Kern County supervisors will consider a proposal allocating $20 million in federal funding to various cities throughout the county for novel coronavirus relief during a meeting at 9 a.m. on Tuesday.
The funding is made possible through the $157.1 million federal aid Kern County received as part of the U.S. Coronavirus Aid Relief and Economic Security Act, also known as the CARES Act.
The county has already committed $20 million of the funding to a small business loan program intended to target businesses overlooked by federal efforts. The county also plans to spend a large portion of the funding on its own COVID-19 costs, which were initially estimated to be $63 million.
All in all, the county plans to distribute the $20 million to 11 Kern County cities, splitting up the money based on population. Under the plan Bakersfield and Delano would receive the lion’s share of the funding, with the rest being split up among the remaining nine cities.
Bakersfield could receive around $13 million, and Delano $1.8 million. The rest of Kern County’s cities are all slated to receive less than $1 million each.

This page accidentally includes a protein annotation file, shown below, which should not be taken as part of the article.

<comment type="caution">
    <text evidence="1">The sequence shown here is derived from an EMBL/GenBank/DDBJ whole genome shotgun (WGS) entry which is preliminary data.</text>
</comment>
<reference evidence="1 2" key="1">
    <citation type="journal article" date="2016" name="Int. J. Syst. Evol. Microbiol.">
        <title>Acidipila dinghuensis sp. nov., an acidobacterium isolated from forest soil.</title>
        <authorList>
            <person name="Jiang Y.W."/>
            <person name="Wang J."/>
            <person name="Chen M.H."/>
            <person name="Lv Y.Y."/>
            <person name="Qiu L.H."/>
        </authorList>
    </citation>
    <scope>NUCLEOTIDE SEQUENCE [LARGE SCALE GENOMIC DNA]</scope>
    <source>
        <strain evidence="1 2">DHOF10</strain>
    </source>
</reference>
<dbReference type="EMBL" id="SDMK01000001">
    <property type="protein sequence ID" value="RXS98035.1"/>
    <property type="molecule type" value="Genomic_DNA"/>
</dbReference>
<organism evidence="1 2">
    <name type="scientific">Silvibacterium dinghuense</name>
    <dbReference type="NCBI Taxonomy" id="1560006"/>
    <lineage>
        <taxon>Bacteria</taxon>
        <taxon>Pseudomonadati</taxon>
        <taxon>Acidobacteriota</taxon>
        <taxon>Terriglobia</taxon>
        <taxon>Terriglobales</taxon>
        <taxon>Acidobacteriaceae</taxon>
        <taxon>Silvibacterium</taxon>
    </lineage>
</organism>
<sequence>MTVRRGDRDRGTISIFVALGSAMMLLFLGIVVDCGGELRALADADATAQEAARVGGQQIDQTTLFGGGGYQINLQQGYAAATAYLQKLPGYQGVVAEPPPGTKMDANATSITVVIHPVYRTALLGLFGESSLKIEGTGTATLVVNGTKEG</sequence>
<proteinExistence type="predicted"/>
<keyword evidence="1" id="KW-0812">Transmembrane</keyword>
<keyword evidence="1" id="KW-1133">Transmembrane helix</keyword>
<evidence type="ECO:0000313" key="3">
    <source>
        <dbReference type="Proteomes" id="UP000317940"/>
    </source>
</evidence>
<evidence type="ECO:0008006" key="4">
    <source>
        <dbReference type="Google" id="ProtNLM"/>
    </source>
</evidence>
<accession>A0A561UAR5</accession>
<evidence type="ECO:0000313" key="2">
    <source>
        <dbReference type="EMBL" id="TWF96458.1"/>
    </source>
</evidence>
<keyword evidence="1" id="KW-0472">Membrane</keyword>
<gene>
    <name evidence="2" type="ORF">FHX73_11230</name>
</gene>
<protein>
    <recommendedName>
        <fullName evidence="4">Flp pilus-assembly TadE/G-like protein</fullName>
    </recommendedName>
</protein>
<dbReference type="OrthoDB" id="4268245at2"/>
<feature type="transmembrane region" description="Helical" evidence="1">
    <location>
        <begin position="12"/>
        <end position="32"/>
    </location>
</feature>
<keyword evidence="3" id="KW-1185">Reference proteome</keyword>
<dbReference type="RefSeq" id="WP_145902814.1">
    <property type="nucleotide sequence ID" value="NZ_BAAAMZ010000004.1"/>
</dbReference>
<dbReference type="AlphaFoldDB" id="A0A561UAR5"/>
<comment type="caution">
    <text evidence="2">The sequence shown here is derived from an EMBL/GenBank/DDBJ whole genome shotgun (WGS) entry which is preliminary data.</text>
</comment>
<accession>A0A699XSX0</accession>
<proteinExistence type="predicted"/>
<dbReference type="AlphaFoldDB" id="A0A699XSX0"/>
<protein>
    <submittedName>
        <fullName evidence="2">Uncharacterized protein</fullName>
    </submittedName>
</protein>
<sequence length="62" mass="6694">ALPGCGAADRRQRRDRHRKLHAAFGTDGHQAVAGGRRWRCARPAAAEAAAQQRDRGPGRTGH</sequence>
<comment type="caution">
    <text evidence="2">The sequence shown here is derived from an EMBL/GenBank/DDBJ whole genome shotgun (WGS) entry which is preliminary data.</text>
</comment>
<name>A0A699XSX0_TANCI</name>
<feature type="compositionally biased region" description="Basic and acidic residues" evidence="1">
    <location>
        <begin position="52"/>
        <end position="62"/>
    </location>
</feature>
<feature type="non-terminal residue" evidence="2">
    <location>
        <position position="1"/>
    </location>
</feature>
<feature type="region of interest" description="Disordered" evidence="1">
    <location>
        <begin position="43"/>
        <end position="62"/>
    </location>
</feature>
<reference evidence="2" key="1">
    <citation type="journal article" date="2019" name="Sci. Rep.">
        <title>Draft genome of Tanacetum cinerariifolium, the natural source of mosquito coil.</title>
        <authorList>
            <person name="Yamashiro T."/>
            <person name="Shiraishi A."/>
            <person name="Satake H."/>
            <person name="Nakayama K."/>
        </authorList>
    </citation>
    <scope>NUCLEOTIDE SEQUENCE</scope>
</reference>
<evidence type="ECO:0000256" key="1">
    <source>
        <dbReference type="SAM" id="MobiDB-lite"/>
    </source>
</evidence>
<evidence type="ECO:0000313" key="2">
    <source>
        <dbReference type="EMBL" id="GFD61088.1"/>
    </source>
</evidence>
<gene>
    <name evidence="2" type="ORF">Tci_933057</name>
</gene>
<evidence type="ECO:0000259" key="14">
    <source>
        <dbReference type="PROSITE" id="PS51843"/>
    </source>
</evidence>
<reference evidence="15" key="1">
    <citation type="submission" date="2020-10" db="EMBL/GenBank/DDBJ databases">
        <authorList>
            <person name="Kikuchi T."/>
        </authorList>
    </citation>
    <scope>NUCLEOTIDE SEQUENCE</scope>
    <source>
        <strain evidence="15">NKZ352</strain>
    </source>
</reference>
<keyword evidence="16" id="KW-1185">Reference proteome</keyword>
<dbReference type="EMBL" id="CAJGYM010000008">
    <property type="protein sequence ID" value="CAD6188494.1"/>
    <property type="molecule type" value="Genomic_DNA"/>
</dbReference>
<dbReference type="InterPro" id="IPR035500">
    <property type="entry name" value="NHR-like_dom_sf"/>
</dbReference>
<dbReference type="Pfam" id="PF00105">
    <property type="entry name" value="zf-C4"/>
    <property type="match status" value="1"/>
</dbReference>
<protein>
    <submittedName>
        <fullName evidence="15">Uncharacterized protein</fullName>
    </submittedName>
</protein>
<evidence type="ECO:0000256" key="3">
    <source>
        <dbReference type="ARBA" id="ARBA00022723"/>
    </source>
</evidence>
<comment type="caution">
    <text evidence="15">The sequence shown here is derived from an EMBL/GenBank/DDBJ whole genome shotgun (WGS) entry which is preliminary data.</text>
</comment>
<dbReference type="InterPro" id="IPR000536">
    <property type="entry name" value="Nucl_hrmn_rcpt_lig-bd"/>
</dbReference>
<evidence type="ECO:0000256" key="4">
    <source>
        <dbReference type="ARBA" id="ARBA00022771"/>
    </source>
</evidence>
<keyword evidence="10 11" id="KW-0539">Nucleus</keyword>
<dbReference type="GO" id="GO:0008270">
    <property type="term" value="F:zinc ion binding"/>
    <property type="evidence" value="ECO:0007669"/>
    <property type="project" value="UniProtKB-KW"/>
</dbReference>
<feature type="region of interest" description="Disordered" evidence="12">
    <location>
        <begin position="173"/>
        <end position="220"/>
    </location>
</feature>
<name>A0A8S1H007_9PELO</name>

While the county initially had proposed limiting the funding only to direct coronavirus costs, after working with cities, Kern officials allowed cities to devote money to payroll expenses provided it follows CARES Act regulations, according to a letter signed by Chief Administrative Officer Ryan Alsop that was included in the meeting’s agenda.
“The standard form of agreement requires cities to be responsible for complying with the CARES Act and all other federal regulations associated with the use of federal grants,” the letter says. “Kern County is the agency that is ultimately responsible for the proper use of grant funds; however, the agreement makes the cities responsible to reimburse Kern County if it is determined that any costs do not comply with the CARES Act.”
In addition to payroll expenses, cities can use the funds to pay for personal protective equipment, telecommuting, sanitizing, public health ordinance enforcement and a category described only as “other” in the agreement.
According to the agreement, cities must submit a reimbursement form to the county at least once every three months, and each cost must be itemized and properly documented.
Supervisors will also consider waiving tent permit fees for businesses hoping to expand the capacity of their buildings by setting up tents outside. As more and more businesses open under Gov. Gavin Newsom’s four-part reopening plan, the county hopes to allow more customers to use certain businesses by allowing businesses to expand outside using tents.
At Tuesday’s meeting, supervisors could waive the $135 to $215 permit fee to allow businesses to expand their operations without the extra cost.